I’ve moved to WordPress: http://bobtisdale.wordpress.com/

Thursday, June 19, 2008

Arctic SST

The monthly Arctic Sea Surface Temperature (SST) Anomaly from January 1854 to April 2008 (raw and smoothed with a 37-month filter) is illustrated in Figure 1. The first thing that stands out is the change that occurs after the 1920s to 1940s, when the positive spikes in temperature became more frequent and SST began to modulate more. It is impossible to tell if this is a result of better sampling in later years or if this is caused by a particular SST threshold being reached, above which annual and multiannual variations became greater.

Figure 1

The second thing that stands out is that Arctic SSTs were higher in earlier years than they are today. Did earlier high temperatures reduce Arctic sea ice thickness, while causing only minor variations in ice concentration? That would give the appearance of a recent runaway loss of sea ice, when, in fact, there was a greater reduction in total ice mass during earlier periods of elevated temperatures.

The third noteworthy item is the oscillation visible in the smoothed data that begins about 1940. It decreases in frequency but increases in amplitude as time progresses. Did something happen to disrupt it around 2000, or is the frequency decreasing more, heralding a further increase in amplitude?

Figure 2 illustrates the Arctic SST Anomaly from January 1979 to April 2008. The saw-tooth annual cycle after 2000 appears to illustrate the impact of annual variations in Arctic ice concentration.

Figure 2

The monthly Arctic SST from January 1854 to April 2008 is shown in Figure 3. It’s tough to pick out much of value with the data presented this way, other than the 2.5 to 3 degree C amplitude in annual variations.

Figure 3

In Figure 4, the time span has been shortened to 29+ years, from January 1979 to April 2008. The larger changes in Maximum Arctic SST, versus the changes in Minimum, become apparent.

Figure 4

I prepared Figure 5, a monthly comparison of the last 2+ years, to see if the recent global cooling has had any effect on the Arctic SSTs. Just the opposite. Arctic SSTs have risen.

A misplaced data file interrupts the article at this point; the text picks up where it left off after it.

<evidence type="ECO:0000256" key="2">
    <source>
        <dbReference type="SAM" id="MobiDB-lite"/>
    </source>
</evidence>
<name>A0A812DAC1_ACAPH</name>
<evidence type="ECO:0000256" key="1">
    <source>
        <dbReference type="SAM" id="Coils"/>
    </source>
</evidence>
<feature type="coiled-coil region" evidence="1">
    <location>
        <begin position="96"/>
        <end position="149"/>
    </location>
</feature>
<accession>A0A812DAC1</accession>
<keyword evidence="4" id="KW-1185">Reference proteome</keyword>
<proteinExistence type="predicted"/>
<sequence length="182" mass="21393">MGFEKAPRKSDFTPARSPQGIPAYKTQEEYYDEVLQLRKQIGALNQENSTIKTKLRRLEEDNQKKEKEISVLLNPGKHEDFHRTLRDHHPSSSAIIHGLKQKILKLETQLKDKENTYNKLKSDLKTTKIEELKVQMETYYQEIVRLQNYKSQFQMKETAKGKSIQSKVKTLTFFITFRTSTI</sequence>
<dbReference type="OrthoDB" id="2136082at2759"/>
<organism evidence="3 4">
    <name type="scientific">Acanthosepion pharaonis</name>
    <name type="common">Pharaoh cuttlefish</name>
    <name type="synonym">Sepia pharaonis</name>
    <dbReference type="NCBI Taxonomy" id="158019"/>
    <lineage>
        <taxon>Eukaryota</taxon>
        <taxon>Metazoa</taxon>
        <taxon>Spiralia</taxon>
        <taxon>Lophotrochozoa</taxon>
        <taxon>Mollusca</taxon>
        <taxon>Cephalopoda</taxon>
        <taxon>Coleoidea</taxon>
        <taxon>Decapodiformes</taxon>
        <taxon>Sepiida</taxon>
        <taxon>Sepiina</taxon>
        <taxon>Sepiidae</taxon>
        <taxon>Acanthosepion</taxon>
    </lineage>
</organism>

Figure 5

To reduce the mass of data in Figure 3, I used EXCEL to pluck out the annual high and lows in Arctic SST. Refer to Figure 6.
Figure 6

The span between the two data sets still impairs the ability to view anything useful, so in Figure 7, I’ve zeroed both curves at 1854 values. If the change in amplitude of the variations in annual maximum temperatures is not the result of better sampling, it appears that a change in minimum Arctic SST results in an amplified variation in maximum, especially when changes are positive. It makes sense. Above a certain temperature, the freezing point of sea water, ice melts and the albedo changes, causing further melting.

Figure 7

Whenever I see spikes like those in the maximum Arctic SST in Figure 7, I compare NINO3.4 SST data to determine if there might be cause and effect. Refer to Figure 8. To my eye, Arctic SST reacts to changes in NINO3.4 SST, but it would take statistical tools to pull out the relationship, tools that I don’t use.

Figure 8


Sea Surface Temperature Data is Smith and Reynolds Extended Reconstructed SST (ERSST.v2) available through the NOAA National Operational Model Archive & Distribution System (NOMADS).

No comments:


Tips are now being accepted.

Comment Policy, SST Posts, and Notes

Comments that are political in nature or that have nothing to do with the post will be deleted.
The Smith and Reynolds SST Posts DOES NOT LIST ALL SST POSTS. I stopped using ERSST.v2 data for SST when NOAA deleted it from NOMADS early in 2009.

Please use the search feature in the upper left-hand corner of the page for posts on specific subjects.
NOTE: I’ve discovered that some of the links to older posts provide blank pages. While it’s possible to access that post by scrolling through the history, that’s time consuming. There’s a quick fix for the problem, so if you run into an absent post, please advise me. Thanks.
If you use the graphs, please cite or link to the address of the blog post or this website.